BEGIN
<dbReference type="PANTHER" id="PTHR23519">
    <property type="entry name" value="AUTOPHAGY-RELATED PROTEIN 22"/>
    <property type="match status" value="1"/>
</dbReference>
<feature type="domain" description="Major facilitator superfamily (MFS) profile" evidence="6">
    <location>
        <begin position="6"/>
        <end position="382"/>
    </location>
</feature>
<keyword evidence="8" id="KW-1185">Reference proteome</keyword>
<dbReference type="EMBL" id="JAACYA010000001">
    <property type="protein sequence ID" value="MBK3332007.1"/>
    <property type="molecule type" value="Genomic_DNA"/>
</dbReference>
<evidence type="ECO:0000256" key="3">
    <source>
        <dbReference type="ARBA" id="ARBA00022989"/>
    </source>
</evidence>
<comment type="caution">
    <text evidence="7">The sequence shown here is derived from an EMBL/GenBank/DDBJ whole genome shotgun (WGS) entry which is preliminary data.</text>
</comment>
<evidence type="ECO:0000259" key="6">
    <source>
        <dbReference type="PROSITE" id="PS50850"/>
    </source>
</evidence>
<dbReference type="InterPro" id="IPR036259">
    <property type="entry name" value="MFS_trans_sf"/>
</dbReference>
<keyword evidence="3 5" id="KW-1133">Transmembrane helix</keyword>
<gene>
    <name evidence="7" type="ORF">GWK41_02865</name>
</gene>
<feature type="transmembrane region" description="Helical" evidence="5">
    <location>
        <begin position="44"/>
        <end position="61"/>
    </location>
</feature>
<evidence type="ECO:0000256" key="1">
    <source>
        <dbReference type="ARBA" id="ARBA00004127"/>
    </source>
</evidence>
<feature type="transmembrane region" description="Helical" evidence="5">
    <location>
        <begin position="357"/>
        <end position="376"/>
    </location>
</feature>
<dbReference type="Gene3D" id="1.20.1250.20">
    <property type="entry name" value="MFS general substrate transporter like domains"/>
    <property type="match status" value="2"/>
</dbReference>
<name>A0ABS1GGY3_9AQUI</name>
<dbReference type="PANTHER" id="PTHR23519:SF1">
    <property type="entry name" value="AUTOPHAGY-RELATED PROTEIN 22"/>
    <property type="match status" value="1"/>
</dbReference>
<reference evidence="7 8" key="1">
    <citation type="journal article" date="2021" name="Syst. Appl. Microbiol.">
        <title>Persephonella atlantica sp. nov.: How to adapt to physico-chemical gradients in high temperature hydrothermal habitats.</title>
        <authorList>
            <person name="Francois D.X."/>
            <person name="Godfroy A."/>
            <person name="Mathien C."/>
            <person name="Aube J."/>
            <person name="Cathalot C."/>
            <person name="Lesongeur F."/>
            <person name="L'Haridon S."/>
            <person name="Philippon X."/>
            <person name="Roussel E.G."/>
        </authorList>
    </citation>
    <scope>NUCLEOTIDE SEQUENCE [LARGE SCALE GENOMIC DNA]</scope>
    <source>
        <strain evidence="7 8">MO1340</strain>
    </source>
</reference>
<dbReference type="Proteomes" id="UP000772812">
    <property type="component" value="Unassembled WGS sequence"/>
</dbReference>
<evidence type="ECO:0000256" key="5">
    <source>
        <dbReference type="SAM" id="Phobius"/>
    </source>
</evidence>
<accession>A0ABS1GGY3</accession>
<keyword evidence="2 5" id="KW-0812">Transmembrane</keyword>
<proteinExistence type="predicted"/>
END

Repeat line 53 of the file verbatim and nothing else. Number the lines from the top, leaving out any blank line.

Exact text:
<dbReference type="Gene3D" id="1.20.1250.20">